After the last game of the season at Easter Road, I had no set plans of what to do after. It was a beautiful sunny day in the capital and as I walked with the crowd down Hawkhill Avenue, I decided on a trip to the seaside. Further on, I decided that while I would ultimately end up in North Berwick for fish and chips, I would head first to Aberlady Bay with its secluded beach just perfect on this warm May Sunday. I realised, though, that the place I had in mind, Tranter’s Bridge, wasn’t on Google Maps. I could picture it, the wooden bridge curving over a burn, though Google wasn’t playing. Eventually I realised it was between Aberlady and Gullane so headed to buy some provisions then for the bus to Aberlady, soon entering my home county and following through Musselburgh, Prestonpans and Longniddry before hitting the coast road, probably the finest road in Scotland with its views to Edinburgh, the Pentlands and Fife.
I alighted in Aberlady, a pleasant village with an old kirk, and followed the road to Tranter’s Bridge, where a newlywed couple were getting their photos taken on the bridge. I waited by looking at a nearby plaque which affirmed that was indeed Tranter’s Bridge, named for the late historian and author Nigel Tranter who lived nearby and was often inspired by his walks in the East Lothian countryside. There was a quote etched on it which talked Tranter never failing to relish the ‘unending sigh of the waves…the calling of the sea-birds, the quacking of mallard and the honking of the wavering wild geese’. I stood a moment and as I sometimes do read the words aloud, savouring the cadences and imagining this figure wandering through the nearby nature reserve. I could see hints of Arthur’s Seat back in Edinburgh, more of Fife with tankers sitting tight in the Forth, while I could hear seabirds right enough with some geese in a pond nearby that I saw a few minutes later.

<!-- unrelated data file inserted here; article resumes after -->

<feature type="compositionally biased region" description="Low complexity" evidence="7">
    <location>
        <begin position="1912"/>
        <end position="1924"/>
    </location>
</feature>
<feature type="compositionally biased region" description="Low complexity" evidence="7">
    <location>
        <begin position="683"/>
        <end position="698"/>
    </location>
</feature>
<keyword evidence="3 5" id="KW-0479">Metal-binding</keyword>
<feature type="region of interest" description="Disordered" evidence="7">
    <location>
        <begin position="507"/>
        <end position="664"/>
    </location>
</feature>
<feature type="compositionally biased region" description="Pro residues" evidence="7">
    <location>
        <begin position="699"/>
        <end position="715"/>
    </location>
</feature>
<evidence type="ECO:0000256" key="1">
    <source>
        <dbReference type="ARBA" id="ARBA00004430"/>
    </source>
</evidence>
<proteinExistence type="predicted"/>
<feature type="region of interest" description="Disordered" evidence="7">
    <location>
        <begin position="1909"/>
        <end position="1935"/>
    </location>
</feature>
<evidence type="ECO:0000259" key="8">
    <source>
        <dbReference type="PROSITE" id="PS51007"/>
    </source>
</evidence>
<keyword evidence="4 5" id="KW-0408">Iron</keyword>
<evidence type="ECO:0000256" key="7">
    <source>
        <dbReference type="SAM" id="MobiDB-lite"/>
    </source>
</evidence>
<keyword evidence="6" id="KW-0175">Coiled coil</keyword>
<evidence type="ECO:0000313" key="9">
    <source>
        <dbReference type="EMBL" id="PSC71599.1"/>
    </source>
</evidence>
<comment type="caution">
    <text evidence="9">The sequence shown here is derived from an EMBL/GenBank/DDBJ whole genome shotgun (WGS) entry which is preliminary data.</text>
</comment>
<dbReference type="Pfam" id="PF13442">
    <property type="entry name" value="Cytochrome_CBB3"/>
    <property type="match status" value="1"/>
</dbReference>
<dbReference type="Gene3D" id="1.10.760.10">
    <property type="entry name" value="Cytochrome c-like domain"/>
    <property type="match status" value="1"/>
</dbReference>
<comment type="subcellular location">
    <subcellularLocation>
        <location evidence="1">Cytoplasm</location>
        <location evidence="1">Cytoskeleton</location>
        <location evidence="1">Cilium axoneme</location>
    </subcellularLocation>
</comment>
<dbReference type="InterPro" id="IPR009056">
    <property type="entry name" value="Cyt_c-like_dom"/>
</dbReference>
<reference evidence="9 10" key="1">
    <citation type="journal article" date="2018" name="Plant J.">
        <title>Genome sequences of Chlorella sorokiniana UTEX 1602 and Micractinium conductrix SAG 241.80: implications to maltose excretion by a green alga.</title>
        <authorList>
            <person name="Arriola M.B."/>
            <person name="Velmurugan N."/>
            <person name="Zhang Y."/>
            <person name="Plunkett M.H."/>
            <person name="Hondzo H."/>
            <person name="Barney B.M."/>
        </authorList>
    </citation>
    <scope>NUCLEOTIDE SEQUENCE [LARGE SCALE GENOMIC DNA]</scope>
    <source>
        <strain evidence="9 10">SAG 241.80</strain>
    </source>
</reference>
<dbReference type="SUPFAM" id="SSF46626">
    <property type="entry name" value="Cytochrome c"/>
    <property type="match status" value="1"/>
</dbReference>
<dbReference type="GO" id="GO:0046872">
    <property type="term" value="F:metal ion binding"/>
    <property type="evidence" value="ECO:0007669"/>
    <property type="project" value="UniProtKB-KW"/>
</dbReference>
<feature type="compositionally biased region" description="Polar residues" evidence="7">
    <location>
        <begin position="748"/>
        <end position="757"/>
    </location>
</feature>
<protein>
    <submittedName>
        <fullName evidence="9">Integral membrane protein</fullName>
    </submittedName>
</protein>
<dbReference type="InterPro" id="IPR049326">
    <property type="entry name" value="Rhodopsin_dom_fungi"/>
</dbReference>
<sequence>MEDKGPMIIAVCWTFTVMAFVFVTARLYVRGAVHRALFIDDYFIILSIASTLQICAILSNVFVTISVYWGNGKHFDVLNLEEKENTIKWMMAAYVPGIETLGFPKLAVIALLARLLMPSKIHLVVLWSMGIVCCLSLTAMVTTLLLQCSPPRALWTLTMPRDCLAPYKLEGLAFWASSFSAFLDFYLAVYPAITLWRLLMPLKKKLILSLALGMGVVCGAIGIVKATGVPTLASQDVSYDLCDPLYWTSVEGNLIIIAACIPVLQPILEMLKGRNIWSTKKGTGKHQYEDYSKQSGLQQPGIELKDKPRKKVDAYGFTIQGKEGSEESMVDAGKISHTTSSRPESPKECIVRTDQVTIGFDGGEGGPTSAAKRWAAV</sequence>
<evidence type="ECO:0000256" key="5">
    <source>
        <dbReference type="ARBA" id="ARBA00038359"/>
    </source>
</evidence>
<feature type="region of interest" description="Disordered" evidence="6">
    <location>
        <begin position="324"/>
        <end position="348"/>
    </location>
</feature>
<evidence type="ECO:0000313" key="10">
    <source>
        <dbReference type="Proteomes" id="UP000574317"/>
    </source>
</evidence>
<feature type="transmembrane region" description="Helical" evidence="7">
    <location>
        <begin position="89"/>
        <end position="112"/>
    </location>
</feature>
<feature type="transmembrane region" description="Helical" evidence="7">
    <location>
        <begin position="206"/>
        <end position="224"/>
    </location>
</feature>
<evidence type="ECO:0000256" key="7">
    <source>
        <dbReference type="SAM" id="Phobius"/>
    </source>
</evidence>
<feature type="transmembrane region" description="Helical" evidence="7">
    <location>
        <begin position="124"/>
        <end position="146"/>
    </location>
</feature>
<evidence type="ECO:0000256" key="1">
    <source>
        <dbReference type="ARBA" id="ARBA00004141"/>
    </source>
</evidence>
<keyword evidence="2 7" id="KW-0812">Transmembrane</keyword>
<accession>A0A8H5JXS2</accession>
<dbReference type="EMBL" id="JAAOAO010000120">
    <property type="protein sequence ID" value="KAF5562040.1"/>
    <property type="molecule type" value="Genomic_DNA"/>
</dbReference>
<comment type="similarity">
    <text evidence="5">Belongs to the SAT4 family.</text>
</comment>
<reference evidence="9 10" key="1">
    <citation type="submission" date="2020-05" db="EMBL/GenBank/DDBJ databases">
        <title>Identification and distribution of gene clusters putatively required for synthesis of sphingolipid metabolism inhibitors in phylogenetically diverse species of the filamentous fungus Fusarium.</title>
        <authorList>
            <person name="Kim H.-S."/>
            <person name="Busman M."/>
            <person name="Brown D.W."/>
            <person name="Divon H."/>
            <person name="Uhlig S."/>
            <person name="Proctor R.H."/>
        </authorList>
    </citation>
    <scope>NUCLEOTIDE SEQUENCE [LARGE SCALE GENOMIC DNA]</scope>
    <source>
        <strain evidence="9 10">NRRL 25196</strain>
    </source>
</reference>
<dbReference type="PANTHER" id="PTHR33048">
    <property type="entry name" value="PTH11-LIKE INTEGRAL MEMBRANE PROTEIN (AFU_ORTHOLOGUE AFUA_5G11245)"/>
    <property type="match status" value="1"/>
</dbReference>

Eventually I crossed and took my time, looking left towards the Forth and right up the burn as it curved towards Gullane. As I walked I realised that it could be another Loose End since it connects with Lamer Island in Dunbar in at least two ways. The bridge is on the John Muir Way, the long distance footpath that leads from Dunbar through Aberlady eventually to Helensburgh on the Clyde. Also, I grew up in Dunbar and I did a Nigel Tranter book, The Story of Scotland, for a school essay once. If you want to go more substantial, I not only grew up in Dunbar but there’s a clearer link between me, John Muir’s Birthplace and one of its volunteers who was a big Tranter fan and often talked about him to me.
Towards the dunes I thought more about how no two walks in this place would ever be the same. I’m sure Tranter would have found that too and it would have coloured his writing as this beautiful day stilled me in ways I cannot begin to put into words. There it was possible to experience Scotland’s past, present and future in one sweeping vista, the Edinburgh skyline steeped in history and raising it skywards, Fife and the wind turbines at Burntisland as well as the moment I was currently living, seeing it all but just being there, setting one foot before another, thoughts slow as my steps up the dune to the beach.